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Posted: Sun Jul 06, 2014 8:08 am
In one of projects of my students the main goal is to make threads (biopolymer) from an extraction of orange peels (she extract liquid from peels by simply squeezing them). I want to know about nature of fibers, possible usages of them and other conditions that affect reactions in liquids. Please help me to find some sources about this topic.
Posted: Sat Jul 12, 2014 1:43 pm
I don't know much about making biopolymers, but I think it may be worth it to post this question in the physical sciences forum also, where there may be physicists and chemists who may know a bit more about this subject.
Posted: Sat Aug 16, 2014 12:45 pm
You may find it helpful to research cellulose, which is the fibrous, water-insoluble polysaccharide found in the cell walls of plants. It may also be helpful to research other polysaccharides (polymers of sugars), including starch (amylose + amylopectin), glycogen, and chitin.
Cellulose is basically a long chain of glucose molecules joined together. The structure of cellulose is linear, whereas some of the other polysaccharides are branched. In addition, adjacent chains of cellulose fibers hydrogen bond together, making it tough and water-insoluble. This makes it a good structural component of cells. Since humans can not digest cellulose, it is not a good energy storage molecule. Though are some microorganisms in the stomach of ruminants that can digest cellulose.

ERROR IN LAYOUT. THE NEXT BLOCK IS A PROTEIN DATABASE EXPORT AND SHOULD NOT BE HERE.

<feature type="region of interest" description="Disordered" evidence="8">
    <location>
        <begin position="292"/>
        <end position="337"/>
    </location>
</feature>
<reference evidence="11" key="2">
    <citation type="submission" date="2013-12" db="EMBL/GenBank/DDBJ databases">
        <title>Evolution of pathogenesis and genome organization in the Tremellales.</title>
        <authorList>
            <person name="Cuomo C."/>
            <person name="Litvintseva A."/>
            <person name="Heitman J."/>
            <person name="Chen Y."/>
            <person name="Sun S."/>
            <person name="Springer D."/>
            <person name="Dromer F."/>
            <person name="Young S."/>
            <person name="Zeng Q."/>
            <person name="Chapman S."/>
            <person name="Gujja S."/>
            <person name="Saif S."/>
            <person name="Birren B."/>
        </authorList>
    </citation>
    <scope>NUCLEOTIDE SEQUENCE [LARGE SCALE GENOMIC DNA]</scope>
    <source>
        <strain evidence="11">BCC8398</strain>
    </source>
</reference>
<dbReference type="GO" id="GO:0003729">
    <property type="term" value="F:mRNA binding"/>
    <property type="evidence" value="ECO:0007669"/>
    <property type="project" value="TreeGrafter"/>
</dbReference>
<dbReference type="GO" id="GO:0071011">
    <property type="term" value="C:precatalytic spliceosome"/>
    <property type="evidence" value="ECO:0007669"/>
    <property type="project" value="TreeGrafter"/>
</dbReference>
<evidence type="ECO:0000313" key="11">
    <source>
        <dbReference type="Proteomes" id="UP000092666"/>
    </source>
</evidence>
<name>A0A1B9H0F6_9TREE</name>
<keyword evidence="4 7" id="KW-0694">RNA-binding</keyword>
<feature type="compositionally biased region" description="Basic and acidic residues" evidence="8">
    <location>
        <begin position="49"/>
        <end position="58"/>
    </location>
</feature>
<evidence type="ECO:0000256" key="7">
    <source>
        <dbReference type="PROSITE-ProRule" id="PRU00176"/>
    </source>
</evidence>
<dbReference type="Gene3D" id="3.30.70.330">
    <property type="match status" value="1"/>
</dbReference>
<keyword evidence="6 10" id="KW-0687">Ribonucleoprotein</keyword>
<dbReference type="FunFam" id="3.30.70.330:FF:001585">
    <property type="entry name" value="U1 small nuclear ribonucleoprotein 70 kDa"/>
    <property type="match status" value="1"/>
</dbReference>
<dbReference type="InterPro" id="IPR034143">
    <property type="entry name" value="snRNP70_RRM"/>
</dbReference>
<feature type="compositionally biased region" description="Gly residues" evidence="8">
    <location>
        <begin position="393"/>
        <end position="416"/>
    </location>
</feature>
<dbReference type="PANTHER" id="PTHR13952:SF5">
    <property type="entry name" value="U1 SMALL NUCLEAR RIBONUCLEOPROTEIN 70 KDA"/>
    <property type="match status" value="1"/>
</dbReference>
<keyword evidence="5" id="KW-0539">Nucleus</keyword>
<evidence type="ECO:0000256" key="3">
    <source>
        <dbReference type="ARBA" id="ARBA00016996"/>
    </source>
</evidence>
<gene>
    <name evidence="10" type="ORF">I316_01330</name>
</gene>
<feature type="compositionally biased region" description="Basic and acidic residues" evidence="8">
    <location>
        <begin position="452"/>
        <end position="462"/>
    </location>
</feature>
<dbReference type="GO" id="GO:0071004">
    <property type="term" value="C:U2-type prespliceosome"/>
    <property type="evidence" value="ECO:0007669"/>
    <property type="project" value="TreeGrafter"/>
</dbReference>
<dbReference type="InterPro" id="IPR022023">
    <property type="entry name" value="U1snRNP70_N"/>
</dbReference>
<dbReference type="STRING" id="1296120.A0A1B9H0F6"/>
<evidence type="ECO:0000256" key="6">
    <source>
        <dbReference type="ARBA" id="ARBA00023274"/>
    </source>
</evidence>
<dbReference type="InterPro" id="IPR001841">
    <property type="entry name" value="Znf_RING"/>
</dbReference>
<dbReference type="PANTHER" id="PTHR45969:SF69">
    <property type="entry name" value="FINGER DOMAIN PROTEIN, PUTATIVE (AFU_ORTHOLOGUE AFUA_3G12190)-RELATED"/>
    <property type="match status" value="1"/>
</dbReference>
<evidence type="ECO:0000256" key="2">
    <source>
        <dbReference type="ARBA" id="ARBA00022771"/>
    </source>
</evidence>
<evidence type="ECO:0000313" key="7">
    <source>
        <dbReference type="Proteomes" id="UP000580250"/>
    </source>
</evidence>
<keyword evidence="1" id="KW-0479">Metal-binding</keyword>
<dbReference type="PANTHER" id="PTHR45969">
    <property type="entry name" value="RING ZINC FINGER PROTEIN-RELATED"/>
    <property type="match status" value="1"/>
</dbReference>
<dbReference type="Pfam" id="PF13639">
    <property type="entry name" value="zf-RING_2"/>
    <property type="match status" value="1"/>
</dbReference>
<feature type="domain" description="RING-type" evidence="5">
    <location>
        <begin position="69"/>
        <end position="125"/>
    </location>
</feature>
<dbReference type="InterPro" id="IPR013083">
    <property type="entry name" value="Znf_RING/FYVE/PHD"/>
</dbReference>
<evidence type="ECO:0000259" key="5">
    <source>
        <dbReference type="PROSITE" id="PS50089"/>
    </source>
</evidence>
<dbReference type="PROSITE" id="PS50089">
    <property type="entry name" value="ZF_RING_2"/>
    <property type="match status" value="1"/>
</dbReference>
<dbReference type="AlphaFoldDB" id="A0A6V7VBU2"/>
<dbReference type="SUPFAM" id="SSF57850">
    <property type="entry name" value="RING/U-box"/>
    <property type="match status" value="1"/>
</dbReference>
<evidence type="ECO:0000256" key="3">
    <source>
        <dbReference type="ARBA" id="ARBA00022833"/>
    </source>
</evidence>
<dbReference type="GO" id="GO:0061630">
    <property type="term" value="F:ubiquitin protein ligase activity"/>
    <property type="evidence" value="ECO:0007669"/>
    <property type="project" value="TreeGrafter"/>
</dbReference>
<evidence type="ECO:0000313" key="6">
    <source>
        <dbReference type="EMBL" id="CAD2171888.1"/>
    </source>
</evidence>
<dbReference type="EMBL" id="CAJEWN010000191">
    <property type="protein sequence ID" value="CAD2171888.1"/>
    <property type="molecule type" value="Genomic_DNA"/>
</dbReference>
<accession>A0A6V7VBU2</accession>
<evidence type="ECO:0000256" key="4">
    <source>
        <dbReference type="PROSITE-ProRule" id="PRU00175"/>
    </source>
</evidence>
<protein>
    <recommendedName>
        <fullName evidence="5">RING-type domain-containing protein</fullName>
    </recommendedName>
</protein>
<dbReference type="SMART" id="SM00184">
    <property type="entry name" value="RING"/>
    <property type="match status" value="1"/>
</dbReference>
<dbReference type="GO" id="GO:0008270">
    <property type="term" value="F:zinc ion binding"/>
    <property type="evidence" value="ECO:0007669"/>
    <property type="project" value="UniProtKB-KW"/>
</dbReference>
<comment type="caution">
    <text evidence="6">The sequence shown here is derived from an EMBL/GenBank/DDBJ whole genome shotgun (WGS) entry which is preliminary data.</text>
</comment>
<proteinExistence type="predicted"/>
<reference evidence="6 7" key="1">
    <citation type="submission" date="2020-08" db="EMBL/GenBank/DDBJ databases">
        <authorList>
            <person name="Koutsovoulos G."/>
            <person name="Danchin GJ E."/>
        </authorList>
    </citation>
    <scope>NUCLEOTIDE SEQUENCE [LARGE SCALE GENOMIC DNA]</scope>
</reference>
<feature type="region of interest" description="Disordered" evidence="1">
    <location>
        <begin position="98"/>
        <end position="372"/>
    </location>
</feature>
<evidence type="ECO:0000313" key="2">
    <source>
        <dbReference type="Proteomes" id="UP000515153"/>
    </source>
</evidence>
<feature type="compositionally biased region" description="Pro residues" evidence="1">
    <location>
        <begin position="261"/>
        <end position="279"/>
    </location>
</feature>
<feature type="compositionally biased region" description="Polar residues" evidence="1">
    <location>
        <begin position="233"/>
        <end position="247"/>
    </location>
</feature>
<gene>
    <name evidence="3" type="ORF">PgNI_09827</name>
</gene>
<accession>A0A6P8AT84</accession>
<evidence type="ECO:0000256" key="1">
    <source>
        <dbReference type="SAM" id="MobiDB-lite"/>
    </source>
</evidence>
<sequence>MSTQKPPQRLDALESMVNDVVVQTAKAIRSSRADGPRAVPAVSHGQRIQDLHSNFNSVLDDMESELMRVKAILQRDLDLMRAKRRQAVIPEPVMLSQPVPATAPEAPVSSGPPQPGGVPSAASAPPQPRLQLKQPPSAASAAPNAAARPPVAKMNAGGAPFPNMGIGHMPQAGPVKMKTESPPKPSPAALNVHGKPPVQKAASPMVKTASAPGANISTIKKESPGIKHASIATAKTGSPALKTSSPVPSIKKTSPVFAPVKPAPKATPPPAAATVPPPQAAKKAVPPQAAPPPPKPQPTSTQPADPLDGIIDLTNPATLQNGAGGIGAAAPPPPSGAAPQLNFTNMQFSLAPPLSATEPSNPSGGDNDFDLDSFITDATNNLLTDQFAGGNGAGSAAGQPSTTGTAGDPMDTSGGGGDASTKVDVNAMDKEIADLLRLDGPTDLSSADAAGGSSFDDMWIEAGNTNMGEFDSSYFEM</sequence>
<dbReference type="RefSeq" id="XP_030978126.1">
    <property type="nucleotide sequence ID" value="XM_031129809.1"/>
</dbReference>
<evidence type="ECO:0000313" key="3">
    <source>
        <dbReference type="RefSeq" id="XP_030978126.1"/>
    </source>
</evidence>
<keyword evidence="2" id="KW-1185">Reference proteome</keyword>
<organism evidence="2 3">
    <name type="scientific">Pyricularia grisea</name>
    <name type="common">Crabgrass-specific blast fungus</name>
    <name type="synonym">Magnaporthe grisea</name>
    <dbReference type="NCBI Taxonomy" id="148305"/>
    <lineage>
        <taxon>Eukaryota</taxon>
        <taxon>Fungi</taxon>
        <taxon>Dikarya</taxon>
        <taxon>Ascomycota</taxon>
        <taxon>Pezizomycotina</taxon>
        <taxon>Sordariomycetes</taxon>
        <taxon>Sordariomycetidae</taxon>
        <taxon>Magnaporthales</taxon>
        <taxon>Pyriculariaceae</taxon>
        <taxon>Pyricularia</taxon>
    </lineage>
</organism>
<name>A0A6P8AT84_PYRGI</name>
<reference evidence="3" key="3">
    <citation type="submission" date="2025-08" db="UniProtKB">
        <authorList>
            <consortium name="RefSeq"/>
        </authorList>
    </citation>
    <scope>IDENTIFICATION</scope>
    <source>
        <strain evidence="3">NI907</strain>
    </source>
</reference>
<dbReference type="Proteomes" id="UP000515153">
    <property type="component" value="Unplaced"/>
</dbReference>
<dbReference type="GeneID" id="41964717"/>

Do you already have a specific idea of how you will extract the cellulose?
Please let me know if you have additional questions/ clarifications so I can answer your question better.
Posted: Mon Aug 25, 2014 6:09 pm
A quick google search of orange peels and polymers gives many links that discuss making polymers from the d-limonene extracted from the oil in orange peels. I am not sure if this is the approach your student is looking for, but it appears to involve some significant chemistry. The chemistry forum may have experts that can better guide you. As far as the applications, it appears that this polymer is being marketed as a green alternative to current oil-based polymers. I hope this helps.